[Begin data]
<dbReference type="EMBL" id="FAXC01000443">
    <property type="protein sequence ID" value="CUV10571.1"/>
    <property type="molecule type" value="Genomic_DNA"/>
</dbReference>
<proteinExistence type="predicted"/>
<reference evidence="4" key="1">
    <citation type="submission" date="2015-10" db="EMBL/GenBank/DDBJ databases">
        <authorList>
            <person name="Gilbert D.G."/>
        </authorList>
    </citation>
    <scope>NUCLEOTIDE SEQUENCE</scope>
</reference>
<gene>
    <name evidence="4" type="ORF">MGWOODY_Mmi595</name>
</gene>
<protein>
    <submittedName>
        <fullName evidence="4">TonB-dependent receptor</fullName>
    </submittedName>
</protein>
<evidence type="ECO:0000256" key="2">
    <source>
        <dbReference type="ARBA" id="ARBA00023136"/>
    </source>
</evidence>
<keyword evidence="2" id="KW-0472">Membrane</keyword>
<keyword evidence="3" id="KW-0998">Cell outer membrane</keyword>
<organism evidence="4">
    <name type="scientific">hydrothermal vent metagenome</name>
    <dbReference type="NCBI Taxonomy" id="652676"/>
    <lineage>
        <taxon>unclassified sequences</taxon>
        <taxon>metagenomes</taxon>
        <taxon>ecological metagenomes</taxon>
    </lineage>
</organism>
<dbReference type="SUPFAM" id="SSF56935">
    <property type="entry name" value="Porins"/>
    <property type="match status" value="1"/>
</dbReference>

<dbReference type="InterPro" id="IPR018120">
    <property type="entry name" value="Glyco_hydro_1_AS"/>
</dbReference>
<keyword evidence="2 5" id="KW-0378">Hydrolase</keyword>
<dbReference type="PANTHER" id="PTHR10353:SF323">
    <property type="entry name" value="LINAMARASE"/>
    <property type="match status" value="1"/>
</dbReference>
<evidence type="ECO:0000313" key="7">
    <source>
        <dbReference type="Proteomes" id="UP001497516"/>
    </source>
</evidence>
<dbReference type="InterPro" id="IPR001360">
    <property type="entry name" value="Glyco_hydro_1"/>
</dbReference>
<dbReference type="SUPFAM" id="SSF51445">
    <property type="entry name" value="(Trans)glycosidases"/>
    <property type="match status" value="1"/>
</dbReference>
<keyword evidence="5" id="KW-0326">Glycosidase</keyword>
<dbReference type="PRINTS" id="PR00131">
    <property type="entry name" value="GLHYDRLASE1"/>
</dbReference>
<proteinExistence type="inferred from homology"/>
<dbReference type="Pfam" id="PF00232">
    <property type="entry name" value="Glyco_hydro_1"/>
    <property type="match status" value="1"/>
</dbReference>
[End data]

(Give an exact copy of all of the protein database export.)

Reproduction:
<dbReference type="EMBL" id="FAXC01000443">
    <property type="protein sequence ID" value="CUV10571.1"/>
    <property type="molecule type" value="Genomic_DNA"/>
</dbReference>
<proteinExistence type="predicted"/>
<reference evidence="4" key="1">
    <citation type="submission" date="2015-10" db="EMBL/GenBank/DDBJ databases">
        <authorList>
            <person name="Gilbert D.G."/>
        </authorList>
    </citation>
    <scope>NUCLEOTIDE SEQUENCE</scope>
</reference>
<gene>
    <name evidence="4" type="ORF">MGWOODY_Mmi595</name>
</gene>
<protein>
    <submittedName>
        <fullName evidence="4">TonB-dependent receptor</fullName>
    </submittedName>
</protein>
<evidence type="ECO:0000256" key="2">
    <source>
        <dbReference type="ARBA" id="ARBA00023136"/>
    </source>
</evidence>
<keyword evidence="2" id="KW-0472">Membrane</keyword>
<keyword evidence="3" id="KW-0998">Cell outer membrane</keyword>
<organism evidence="4">
    <name type="scientific">hydrothermal vent metagenome</name>
    <dbReference type="NCBI Taxonomy" id="652676"/>
    <lineage>
        <taxon>unclassified sequences</taxon>
        <taxon>metagenomes</taxon>
        <taxon>ecological metagenomes</taxon>
    </lineage>
</organism>
<dbReference type="SUPFAM" id="SSF56935">
    <property type="entry name" value="Porins"/>
    <property type="match status" value="1"/>
</dbReference>

<dbReference type="InterPro" id="IPR018120">
    <property type="entry name" value="Glyco_hydro_1_AS"/>
</dbReference>
<keyword evidence="2 5" id="KW-0378">Hydrolase</keyword>
<dbReference type="PANTHER" id="PTHR10353:SF323">
    <property type="entry name" value="LINAMARASE"/>
    <property type="match status" value="1"/>
</dbReference>
<evidence type="ECO:0000313" key="7">
    <source>
        <dbReference type="Proteomes" id="UP001497516"/>
    </source>
</evidence>
<dbReference type="InterPro" id="IPR001360">
    <property type="entry name" value="Glyco_hydro_1"/>
</dbReference>
<dbReference type="SUPFAM" id="SSF51445">
    <property type="entry name" value="(Trans)glycosidases"/>
    <property type="match status" value="1"/>
</dbReference>
<keyword evidence="5" id="KW-0326">Glycosidase</keyword>
<dbReference type="PRINTS" id="PR00131">
    <property type="entry name" value="GLHYDRLASE1"/>
</dbReference>
<proteinExistence type="inferred from homology"/>
<dbReference type="Pfam" id="PF00232">
    <property type="entry name" value="Glyco_hydro_1"/>
    <property type="match status" value="1"/>
</dbReference>